Originally written on Shutdown Line  |  Last updated 8/4/12
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Most of the players I have gone over so far in the Top 25 are those who are another couple years or so away from being ready for the NHL. That isn't the case with today's subject, Drayson Bowman, as he has gotten his fair share of chances in the NHL and after last season, it appears that he is ready to start contributing. When Bowman was drafted in 2007, he was billed as a dangerous goal-scorer with a dangerous slap-shot and he has more than lived up to that reputation in junior hockey. During his WHL days, Bowman had back-to-back 40 goal seasons and was one of the Spokane Chiefs' best forwards. Like many prolific CHL forwards, Bowman strong offensive output hasn't transitioned to the pros but what makes him stick out is that he has learned the other areas of the game well and has shown the ability to play outside of a scoring role on the Hurricanes.

Bowman has never put up impressive boxcar numbers either the AHL or NHL and he didn't make much of an impact during his first two "seasons" with the Hurricanes, but last year was a different story. Most fans remember Bowman's two-goal performance against Vancouver back in December and how it took him 23 games to score another one, but he was contributing in other areas that weren't showing up on the score sheet. Bowman posted one of the strongest Corsi ratings at even strength among Carolina forwards who played at least 30 games last year, meaning that he was very good at moving the puck into the opponent's end and keeping it there. The Hurricanes had a shortage of players who could do this last season, so Bowman definitely made his presence felt in the top-nine while he was there. Bowman was also very good at creating and preventing scoring chances during his stay in Raleigh, as well. 

What makes Bowman's performance impressive is that he was able to do this while playing relatively difficult minutes. He spent most of his time playing on either Eric Staal or Brandon Sutter's line, neither of which are protected, and had to take on the tough minutes that comes with them. He managed to do more than a fine job territorially in those situations but struggled to score goals. His shooting percentage was only 8.6% last season and he was managing to have nearly two shots per game, so bad luck definitely played a role in his scoring woes. We have seen Bowman's finishing ability in junior hockey and, to a lesser extent, in the minors so he is likely capable of putting up more goals in a longer period of time. That being said, six goals and 13 points in a 37 game sample isn't horrible for a player who was called-up in the middle of the year.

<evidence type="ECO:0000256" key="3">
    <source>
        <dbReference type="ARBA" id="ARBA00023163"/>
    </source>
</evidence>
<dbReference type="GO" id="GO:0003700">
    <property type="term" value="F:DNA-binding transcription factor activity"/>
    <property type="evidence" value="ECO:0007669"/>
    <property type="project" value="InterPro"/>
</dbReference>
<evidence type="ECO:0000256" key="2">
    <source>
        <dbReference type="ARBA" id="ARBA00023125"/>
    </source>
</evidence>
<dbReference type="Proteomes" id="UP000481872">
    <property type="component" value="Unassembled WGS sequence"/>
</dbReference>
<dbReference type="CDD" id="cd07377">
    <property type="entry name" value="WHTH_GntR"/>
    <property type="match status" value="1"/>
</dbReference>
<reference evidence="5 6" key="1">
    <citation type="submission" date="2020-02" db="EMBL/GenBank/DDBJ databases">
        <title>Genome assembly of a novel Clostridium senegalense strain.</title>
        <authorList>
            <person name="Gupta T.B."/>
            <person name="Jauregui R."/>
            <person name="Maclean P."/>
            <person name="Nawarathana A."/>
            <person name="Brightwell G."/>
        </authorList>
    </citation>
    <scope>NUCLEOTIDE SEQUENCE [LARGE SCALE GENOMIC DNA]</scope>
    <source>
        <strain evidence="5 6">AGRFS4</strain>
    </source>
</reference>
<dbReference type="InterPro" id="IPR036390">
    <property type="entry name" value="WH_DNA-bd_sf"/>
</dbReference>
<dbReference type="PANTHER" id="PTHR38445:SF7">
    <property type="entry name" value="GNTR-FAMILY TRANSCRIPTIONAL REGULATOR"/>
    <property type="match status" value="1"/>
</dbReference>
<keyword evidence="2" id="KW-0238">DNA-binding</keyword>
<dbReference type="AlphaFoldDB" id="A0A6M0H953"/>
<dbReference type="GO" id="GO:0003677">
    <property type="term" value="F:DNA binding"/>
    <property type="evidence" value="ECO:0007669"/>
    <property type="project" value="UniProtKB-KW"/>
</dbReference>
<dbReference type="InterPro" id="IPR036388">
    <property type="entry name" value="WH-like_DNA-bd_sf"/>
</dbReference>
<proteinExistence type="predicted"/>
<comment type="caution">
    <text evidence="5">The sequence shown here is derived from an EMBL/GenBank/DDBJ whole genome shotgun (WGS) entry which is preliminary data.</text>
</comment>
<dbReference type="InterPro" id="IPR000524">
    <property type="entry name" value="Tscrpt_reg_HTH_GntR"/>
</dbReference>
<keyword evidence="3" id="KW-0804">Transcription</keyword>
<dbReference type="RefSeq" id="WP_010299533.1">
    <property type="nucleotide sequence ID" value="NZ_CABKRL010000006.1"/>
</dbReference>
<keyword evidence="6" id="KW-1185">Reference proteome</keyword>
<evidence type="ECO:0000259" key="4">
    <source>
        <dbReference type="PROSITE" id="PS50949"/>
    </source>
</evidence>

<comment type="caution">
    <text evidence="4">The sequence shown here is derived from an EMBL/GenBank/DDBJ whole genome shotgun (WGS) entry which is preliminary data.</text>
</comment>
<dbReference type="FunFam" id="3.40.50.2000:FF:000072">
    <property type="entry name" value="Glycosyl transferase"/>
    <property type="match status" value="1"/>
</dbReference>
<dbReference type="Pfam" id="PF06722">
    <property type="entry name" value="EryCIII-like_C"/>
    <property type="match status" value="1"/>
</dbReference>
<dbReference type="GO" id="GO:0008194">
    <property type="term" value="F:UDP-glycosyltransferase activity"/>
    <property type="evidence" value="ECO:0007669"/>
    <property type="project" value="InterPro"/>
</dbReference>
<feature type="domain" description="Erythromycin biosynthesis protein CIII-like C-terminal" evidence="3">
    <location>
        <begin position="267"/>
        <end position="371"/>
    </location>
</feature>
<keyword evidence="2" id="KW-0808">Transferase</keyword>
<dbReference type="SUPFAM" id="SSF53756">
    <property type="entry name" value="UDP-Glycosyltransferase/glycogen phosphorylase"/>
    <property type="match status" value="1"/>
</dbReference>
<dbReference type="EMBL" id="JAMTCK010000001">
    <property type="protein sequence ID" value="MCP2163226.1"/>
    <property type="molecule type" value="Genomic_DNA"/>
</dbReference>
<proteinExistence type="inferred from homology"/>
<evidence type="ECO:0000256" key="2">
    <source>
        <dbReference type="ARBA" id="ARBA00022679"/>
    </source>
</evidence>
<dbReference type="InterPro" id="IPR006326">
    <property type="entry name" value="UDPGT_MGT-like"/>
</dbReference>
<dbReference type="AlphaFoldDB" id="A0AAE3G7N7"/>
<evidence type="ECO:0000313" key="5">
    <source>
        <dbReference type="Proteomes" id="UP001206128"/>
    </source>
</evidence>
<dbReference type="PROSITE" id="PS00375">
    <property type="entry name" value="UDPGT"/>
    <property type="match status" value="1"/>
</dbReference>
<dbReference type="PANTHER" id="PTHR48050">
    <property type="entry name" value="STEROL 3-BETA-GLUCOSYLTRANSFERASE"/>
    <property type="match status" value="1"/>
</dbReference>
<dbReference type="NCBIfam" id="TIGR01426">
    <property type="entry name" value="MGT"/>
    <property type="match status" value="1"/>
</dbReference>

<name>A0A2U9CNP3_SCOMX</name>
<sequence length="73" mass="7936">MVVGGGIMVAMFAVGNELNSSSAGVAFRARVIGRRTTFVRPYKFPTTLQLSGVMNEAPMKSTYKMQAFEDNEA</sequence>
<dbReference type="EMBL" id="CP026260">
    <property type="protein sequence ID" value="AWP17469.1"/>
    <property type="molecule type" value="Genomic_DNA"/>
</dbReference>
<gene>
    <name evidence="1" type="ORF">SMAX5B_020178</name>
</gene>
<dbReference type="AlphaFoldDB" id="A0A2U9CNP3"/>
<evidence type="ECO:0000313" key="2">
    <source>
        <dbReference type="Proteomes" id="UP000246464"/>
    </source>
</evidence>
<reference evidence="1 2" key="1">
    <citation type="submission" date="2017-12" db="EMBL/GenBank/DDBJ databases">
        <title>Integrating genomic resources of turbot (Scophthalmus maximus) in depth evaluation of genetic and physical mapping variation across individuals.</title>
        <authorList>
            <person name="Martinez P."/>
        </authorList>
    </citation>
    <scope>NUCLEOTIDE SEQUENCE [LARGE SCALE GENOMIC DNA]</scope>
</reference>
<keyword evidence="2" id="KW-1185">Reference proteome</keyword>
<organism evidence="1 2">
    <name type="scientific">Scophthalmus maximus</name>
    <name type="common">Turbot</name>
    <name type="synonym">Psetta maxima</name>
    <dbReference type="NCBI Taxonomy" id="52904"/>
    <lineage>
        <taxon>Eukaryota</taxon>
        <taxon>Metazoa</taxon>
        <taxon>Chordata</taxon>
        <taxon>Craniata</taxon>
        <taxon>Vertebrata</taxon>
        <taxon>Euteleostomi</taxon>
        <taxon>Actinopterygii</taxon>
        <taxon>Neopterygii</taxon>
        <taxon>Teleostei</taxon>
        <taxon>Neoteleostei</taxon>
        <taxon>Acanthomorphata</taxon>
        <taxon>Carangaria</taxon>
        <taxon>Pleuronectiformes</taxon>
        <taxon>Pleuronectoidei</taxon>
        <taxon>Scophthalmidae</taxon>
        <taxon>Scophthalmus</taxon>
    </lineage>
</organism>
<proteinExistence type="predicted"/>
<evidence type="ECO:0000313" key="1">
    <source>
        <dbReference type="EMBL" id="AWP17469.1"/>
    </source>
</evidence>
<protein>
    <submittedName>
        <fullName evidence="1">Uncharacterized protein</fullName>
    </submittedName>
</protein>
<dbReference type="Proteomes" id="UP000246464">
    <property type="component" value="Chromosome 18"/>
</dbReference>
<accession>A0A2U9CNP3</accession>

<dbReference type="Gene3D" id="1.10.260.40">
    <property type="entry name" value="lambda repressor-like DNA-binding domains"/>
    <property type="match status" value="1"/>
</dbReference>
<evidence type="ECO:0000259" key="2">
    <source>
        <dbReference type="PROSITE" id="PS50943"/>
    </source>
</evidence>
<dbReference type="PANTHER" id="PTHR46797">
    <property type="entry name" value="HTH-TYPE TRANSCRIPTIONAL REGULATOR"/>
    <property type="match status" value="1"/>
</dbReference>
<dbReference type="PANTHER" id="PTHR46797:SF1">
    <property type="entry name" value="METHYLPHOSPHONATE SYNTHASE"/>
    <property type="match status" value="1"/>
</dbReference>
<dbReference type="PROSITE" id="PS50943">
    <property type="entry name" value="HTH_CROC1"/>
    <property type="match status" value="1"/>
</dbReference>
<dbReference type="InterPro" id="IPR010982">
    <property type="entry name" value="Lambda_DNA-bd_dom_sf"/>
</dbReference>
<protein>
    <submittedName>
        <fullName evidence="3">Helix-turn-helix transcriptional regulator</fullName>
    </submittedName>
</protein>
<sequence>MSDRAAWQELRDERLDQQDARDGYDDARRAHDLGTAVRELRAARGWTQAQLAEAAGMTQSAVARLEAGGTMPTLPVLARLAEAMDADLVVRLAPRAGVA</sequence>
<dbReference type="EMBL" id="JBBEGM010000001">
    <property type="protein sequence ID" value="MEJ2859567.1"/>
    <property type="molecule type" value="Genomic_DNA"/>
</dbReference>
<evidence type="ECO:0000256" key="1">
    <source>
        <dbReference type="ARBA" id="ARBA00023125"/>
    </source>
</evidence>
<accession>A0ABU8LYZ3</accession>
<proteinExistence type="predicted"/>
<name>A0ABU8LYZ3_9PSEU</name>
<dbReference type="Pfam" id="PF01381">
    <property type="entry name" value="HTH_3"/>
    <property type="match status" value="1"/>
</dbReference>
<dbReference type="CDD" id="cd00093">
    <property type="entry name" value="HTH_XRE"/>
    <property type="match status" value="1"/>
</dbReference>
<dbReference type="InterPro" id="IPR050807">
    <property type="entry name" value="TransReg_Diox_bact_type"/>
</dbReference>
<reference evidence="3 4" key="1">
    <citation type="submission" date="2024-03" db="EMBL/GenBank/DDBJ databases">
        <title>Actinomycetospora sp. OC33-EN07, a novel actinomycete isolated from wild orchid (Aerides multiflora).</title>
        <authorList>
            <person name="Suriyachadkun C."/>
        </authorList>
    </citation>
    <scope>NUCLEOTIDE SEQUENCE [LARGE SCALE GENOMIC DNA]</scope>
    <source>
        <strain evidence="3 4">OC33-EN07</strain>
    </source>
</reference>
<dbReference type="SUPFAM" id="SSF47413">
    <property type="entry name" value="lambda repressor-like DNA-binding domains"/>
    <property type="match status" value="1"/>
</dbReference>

Bowman's primary goal for next season is going to be making the Hurricanes out of camp and finding a way to stay on the club full-time. Him being able to tilt play in the Hurricanes favor while being used in a tough-minute role tells me that he is NHL ready now. I think that he is good enough to make the team as a third-liner next season but he is going to have trouble beating out the likes of Jiri Tlusty, Chad LaRose and Patrick Dwyer for a third-line spot, so it's very possible for Bowman to end up on the fourth line or back in Charlotte come October. He deserves a serious look from the coaching staff, though because of his play last season.

The problem is that Bowman has played so few games in the NHL that we don't know if he can play in a top-nine role on a contending team, which the Hurricanes plan to be next year from the sound of things. We know that he is ready for the NHL but what can he do beyond what he has showed us in the last 69 games? As of right now, Bowman is looking more like he is suited for a checking role rather than being the goal-scorer than many thought he would be coming out of the draft. It is a little ironic that he has blossomed into a third-liner because size and strength was his biggest areas of concern when he was younger but his play away from the puck has come a long way over the last year and he played very well defensively for a guy his size. His ceiling might be higher than that but it seems that a bottom-six role might be what suits Bowman the best for now until he can show us otherwise. Thankfully, he has the time to do so.

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